Latest industry views and advice

September 6

What makes a science business successful?

A panel of experts at this year’s Business of Science Conference in Manchester summed up a number of areas that distinguish the winners when commercialising science.

Ultimately, as David Cartmell of Arvia Technology highlighted, the science and innovation in a science business “defines the core and differentiation of your business; having a technology lead at the ‘top table’ is very important.”

Listen below to an audio interview with David, explaining his experience in successful science businesses, including the importance of:

  • Seeing the application of science in the field
  • Paradoxes in product development
  • Understanding the customer
  • Communicating your technology clearly
  • Positioning your products in the market
  • Securing investment
  • Getting the right people into the business

Surrounding yourself with right people

Chris Eccles of ChargePoint Technology said: “Scientists are highly intelligent people but it’s about building on that ability to grow and develop. For example, we had a Chairman who was well connected and networked. Surround yourself with right people and ask for help because lots of people have made the same mistakes before.”

Tim Hamilton of law firm, Pannone Corporate added: “Seek out mentors outside the business – build on and get contributions from a significant network.”

David Cartmell (centre) expounds on the business of science, watched by Nichola McChrystal and Chris Eccles.

Team management

“It’s always a challenge to employ the right people,” said Nichola McChrystal of BioClinics. “Scientists working in the lab are one thing but for clinical advisors who need to answer questions from the public we developed in-house training.

“You have to work out and read people to see how they will fit into the existing team and remain committed. Our apprentices have worked out brilliantly and we promote from within and don’t limit people’s capabilities based on education, though certain positions need certain qualifications.”

David Cartmell, of Arvia Technology, warned about the impact of smaller companies hiring people from larger operations: “People from large corporates can be like a fish out of water, asking saying who’s going to do their photocopying!”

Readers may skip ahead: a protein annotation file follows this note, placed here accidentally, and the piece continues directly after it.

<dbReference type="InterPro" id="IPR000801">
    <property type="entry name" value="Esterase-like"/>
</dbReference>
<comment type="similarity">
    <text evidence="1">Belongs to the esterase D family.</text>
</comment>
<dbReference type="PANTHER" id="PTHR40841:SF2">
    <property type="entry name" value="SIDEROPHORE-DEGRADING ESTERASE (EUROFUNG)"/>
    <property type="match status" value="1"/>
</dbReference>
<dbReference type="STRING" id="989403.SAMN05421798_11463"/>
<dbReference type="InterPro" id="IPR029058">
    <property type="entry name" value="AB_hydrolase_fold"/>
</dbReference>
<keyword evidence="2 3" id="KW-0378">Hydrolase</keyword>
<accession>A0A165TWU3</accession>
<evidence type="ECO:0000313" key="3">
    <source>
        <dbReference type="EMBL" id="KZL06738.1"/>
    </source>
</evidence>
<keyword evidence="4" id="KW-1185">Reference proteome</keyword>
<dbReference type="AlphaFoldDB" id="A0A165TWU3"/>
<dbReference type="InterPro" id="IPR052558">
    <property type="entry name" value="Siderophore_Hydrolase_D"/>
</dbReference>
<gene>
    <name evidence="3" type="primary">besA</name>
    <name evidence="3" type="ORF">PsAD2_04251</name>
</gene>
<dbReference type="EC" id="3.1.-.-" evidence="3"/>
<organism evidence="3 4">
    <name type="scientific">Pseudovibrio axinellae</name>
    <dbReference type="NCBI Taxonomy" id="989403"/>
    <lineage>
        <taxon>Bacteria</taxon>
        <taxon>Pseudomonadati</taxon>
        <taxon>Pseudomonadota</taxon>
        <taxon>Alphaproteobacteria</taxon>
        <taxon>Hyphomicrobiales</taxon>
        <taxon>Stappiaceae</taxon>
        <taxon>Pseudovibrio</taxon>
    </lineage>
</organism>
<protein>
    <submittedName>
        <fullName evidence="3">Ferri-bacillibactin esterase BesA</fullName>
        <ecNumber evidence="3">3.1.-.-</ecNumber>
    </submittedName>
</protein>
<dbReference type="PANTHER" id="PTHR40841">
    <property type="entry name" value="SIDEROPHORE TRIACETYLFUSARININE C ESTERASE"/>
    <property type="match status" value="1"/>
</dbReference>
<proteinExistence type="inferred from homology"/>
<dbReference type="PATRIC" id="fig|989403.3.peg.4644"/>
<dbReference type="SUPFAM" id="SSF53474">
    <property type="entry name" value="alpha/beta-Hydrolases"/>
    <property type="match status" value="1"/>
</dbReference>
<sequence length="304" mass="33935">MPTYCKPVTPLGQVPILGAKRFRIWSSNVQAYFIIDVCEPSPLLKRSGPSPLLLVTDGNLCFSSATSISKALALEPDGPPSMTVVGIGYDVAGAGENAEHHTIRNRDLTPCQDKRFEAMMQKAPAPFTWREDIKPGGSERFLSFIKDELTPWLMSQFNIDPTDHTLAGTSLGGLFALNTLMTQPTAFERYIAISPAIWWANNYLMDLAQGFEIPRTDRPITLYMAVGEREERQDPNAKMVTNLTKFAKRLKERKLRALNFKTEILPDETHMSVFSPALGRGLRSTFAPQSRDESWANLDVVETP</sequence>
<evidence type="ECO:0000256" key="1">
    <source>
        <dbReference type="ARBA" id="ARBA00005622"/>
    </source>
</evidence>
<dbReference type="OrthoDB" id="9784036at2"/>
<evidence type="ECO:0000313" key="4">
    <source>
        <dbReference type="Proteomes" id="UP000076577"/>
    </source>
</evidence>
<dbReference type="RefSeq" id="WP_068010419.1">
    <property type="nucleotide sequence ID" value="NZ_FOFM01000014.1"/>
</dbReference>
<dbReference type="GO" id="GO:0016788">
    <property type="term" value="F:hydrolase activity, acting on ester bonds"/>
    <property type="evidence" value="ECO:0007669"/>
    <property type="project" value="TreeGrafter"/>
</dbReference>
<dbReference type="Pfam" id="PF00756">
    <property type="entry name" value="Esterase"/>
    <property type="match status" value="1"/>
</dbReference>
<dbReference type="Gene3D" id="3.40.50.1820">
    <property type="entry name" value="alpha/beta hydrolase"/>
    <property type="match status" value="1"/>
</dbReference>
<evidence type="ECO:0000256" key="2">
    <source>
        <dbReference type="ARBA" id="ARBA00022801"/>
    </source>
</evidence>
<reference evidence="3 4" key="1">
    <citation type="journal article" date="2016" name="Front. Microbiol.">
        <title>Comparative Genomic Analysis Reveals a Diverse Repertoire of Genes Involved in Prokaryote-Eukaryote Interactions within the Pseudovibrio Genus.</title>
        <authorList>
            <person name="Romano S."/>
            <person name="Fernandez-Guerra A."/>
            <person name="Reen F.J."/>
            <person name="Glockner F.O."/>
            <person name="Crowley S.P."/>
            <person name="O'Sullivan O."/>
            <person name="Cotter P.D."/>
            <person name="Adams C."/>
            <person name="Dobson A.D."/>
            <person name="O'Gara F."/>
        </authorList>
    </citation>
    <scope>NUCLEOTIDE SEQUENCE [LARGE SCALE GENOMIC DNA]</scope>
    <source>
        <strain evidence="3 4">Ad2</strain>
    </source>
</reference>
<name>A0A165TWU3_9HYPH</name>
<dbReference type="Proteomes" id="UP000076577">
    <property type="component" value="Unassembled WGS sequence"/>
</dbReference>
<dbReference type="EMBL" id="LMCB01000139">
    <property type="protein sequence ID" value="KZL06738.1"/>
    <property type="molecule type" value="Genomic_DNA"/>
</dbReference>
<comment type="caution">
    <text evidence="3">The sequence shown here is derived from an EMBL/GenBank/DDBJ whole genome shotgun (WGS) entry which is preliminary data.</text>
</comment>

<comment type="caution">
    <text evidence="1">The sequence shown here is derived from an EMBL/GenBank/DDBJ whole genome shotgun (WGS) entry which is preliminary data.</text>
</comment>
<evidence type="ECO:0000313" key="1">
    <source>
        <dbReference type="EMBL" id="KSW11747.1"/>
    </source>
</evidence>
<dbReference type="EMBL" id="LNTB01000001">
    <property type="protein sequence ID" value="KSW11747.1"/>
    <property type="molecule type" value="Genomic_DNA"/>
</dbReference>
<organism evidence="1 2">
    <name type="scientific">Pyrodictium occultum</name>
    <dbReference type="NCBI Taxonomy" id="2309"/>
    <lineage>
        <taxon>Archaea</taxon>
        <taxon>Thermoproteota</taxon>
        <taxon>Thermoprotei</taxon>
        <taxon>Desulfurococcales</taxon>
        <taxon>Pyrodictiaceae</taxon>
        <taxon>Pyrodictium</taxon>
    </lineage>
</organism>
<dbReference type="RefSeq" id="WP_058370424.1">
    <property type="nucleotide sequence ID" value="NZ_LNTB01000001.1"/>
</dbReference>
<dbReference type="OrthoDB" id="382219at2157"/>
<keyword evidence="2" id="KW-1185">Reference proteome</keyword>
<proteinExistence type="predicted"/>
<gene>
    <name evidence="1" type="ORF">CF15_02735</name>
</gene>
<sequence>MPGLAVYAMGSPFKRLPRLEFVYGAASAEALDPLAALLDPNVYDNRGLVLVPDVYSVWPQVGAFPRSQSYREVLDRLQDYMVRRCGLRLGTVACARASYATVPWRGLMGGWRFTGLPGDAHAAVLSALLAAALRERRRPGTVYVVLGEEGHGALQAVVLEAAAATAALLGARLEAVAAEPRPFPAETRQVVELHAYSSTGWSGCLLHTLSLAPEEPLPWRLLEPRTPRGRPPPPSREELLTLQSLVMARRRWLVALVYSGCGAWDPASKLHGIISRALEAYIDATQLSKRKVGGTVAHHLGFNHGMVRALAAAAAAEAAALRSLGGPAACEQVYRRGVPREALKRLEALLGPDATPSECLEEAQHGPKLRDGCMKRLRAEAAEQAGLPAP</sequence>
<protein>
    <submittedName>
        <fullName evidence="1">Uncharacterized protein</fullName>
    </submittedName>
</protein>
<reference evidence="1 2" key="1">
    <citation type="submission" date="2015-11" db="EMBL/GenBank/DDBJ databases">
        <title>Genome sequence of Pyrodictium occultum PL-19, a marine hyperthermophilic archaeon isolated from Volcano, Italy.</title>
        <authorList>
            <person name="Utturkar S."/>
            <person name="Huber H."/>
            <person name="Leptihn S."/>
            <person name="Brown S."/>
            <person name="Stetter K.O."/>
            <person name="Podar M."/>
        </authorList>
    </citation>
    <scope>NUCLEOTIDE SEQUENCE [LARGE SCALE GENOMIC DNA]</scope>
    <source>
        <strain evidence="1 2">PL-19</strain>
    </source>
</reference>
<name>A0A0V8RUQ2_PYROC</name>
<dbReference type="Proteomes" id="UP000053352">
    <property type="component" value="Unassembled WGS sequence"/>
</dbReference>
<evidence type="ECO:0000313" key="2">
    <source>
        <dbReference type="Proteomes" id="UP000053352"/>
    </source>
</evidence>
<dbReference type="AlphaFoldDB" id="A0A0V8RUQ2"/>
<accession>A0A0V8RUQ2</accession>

Tim added that attracting, motivating and retaining the right people is “the start of a successful business”.


“Sustainable earnings and long-term growth opportunities” are they key factors for investors, according to Tim.

Chris added: “An investor doesn’t need to understand the tech but the market potential and track record of the business. But the lightbulb moment for me was when an investor asked ‘how much are you putting up?’. No-one will put their money at risk if you’re not putting your own money in.”

David suggested that it gets easier to obtain funding: “You need to put yourself into the mind of the investor: am I going to get a return and how safe is my money? It’s more about commerciality than the sexiness of the technology and your job is to make sure whoever wants to invest understands it.

“Scientists can be so consumed by the tech they lose sight of its commerciality and how you’re going to turn your idea into profit.”

North West “ecosystem”

“There is a significant role for science parks,” Tim said, citing the work being done at North West locations Sci-Tech Daresbury and Alderley Park. “Incubating and developing science businesses with proximity to others develops networks for support and advice, plus the opportunity to grow and become fledgelings.”

Click here to read about Metamorphic PR’s award-nominated work with science business, XCellR8.

Photos courtesy of The Business of Science Conference.

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